A couple of years ago at the Toronto Sportsman’s Show I was doing a demonstration and just happened to be using a hook-less rabbit strip leach in the cast pond. I don’t remember what the demonstration was about but while talking and swimming this little bait in the 4 inches of the casting pond, a small crowd began to gather and grow. This crowd though was not the least bit interested in what I had to say or fly fishing for that matter but instead was drawn by the action of the rabbit leech in the water. Afterwards, several of them approached me and asked me about the bait and I explained to them that it was a fairly common fly in our world and caught just about anything that swims. These guys were obvious veterans in the game of conventional tackle and saw that the action in these flies far surpassed what most of the rigid, lipped baits or soft plastics offered. I didn’t think any more about it until this past spring when I met a gentleman from the Muskoka area in the shop buying large amounts of fly tying material. When we began talking, it became clear to me that he was not a fly fisherman and had little interest in learning it but instead tied his patterns for use with spinning gear and even for ice fishing. He went on to explain that his ability to tailor patterns to meet different demands was limitless and his success after using hand tied flies and jigs sky rocketed to the extent that he no longer purchases hard baits. To galvanize the idea of introducing fly tying to conventional tackle users, a second customer who happens to be a well-respected author and field editor of a major magazine contacted me with a list of materials. Surprised by this, I said “I didn’t know you a fly fished.” To which he replied “I don’t but I’ve developed an assortment of flies that I use in drop shot, Carolina and Texas rig applications and even have some in the 1/8 ounce range that can be delivered and fish with alight spinning rod.”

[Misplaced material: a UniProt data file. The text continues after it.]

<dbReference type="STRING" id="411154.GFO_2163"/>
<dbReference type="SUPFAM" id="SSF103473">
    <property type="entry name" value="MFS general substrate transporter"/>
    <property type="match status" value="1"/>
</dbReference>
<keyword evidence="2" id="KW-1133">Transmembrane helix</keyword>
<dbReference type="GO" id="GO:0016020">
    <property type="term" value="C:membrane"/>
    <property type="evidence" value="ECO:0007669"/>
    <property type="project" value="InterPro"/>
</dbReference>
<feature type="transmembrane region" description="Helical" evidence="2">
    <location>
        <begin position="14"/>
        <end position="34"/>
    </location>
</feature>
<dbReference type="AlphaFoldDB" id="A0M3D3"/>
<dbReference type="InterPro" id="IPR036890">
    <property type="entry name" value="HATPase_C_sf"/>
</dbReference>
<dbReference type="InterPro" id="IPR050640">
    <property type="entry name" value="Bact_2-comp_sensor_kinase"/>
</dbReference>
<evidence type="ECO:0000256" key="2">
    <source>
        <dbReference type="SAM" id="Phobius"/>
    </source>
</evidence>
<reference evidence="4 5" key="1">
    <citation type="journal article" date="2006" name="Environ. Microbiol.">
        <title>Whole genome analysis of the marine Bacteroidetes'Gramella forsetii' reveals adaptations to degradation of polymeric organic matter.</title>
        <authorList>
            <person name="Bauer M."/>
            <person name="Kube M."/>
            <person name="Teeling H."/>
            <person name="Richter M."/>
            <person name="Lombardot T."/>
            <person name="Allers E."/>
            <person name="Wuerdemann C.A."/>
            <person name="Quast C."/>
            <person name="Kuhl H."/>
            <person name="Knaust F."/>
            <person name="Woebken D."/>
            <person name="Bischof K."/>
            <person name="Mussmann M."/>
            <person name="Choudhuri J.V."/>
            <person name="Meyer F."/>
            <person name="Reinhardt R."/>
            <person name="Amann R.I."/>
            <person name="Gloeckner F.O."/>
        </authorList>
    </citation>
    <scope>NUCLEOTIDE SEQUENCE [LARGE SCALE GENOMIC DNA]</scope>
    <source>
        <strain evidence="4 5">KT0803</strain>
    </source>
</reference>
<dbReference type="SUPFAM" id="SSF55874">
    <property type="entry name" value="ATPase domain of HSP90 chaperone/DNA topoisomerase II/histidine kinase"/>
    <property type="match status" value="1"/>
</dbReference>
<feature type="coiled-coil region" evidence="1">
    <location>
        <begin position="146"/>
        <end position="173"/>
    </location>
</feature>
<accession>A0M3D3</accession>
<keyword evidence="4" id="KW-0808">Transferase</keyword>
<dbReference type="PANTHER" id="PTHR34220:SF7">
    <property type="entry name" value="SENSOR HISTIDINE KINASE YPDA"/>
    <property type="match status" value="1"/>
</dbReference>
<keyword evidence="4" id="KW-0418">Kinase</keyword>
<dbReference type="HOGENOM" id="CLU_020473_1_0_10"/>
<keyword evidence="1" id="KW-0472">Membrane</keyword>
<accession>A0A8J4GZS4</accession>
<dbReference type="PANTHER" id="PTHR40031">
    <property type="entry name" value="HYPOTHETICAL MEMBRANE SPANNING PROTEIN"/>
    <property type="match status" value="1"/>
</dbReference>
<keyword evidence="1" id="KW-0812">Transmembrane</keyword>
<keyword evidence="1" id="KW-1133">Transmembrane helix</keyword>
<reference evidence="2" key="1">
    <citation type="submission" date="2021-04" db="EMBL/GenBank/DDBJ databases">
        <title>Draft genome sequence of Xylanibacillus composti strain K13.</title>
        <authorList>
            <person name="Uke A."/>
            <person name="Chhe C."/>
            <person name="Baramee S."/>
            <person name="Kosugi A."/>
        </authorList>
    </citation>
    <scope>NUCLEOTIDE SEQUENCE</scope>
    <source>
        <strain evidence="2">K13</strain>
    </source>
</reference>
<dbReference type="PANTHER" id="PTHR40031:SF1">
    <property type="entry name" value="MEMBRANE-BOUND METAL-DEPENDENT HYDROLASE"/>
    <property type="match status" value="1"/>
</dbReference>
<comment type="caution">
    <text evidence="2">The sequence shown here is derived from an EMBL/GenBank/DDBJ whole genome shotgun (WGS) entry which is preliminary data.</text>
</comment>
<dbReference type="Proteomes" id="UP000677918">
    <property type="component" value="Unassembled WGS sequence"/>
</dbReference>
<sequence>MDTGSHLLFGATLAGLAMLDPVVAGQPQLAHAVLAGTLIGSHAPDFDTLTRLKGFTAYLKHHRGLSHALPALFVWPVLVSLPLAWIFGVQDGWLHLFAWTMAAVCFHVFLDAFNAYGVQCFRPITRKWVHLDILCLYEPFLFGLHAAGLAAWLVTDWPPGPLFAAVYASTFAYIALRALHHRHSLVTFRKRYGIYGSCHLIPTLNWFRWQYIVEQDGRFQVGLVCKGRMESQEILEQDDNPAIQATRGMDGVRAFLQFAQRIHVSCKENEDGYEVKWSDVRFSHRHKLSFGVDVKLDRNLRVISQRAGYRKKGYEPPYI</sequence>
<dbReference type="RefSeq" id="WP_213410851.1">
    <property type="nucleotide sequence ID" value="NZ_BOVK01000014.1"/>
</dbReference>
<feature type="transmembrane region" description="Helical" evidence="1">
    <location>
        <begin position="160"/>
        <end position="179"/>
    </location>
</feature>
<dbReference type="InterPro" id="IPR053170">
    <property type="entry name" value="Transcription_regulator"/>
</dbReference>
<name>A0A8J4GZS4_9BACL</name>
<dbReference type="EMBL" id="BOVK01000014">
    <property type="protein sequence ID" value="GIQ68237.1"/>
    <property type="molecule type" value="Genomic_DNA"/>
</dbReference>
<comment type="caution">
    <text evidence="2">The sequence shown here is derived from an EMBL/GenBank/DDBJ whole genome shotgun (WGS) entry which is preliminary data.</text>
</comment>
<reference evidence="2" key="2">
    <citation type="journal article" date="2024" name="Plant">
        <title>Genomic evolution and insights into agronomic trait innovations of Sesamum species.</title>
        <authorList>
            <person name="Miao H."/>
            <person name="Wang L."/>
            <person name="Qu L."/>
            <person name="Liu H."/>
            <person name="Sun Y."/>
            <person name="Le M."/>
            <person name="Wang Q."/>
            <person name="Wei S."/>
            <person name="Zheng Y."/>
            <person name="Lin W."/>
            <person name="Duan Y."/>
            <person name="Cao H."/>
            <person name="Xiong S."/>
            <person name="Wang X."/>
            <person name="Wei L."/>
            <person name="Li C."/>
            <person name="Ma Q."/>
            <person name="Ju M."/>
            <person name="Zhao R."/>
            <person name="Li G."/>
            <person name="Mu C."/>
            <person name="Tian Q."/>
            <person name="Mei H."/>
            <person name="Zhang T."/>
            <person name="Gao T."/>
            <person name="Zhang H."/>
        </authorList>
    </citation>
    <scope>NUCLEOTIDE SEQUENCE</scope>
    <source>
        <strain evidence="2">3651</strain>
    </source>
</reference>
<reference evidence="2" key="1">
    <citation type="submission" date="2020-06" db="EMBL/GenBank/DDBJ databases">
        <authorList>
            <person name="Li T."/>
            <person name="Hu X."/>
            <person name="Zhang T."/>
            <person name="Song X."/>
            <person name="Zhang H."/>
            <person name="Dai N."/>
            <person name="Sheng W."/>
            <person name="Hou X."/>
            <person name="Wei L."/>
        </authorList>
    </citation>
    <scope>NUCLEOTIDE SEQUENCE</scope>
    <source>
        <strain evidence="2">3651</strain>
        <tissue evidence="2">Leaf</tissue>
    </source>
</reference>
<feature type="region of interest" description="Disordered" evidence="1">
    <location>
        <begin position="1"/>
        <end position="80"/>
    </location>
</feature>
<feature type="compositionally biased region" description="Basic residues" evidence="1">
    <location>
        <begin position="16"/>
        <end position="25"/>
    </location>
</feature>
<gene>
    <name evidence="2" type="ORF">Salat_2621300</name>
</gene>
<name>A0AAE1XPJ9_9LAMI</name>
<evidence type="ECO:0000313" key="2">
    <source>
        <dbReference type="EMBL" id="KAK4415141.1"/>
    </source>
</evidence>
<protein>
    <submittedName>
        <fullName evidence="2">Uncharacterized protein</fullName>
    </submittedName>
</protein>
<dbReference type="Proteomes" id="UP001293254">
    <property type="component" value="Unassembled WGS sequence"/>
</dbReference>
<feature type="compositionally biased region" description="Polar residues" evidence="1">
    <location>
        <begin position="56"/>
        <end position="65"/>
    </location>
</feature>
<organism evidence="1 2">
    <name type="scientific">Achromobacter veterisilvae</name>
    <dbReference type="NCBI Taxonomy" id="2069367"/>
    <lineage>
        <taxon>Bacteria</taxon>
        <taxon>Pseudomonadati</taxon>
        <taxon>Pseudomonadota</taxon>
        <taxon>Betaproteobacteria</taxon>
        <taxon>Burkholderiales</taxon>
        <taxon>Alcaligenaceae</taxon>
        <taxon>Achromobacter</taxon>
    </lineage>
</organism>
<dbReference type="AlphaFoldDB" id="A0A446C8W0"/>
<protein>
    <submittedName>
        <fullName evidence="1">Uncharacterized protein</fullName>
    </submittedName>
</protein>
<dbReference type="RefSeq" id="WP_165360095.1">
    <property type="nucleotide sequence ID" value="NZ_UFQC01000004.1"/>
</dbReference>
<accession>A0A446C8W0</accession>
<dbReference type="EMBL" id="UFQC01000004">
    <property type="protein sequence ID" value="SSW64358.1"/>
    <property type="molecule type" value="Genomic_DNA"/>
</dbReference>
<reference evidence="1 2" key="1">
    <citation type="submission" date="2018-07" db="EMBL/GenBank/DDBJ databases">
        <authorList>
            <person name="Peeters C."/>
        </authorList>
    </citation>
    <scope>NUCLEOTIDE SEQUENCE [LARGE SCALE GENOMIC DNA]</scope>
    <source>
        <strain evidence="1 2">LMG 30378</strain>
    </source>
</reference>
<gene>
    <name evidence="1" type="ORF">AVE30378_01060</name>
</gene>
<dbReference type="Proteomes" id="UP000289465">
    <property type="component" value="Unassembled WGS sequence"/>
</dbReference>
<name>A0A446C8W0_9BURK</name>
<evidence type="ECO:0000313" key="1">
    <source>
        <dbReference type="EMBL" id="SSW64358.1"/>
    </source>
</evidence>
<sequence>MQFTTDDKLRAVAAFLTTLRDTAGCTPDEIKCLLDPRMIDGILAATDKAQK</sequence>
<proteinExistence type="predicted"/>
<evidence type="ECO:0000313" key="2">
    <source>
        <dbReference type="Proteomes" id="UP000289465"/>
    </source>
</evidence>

He went on to explain that he seldom uses stock baits and basically reiterated what had been explained to me earlier in the spring. Making baits (spoons, spinners etc.) at home is nothing new and guys have been adding buck tails and hackles to stock baits forever but actually redesigning patterns that fly anglers have been successful with to suit spinning and casting rods is a relatively recent thing. So for all of you guys that practice all tackle,take a look at what’s available in terms of hooks, bodies, heads and paints and add a new dimension toy our spinning tackle.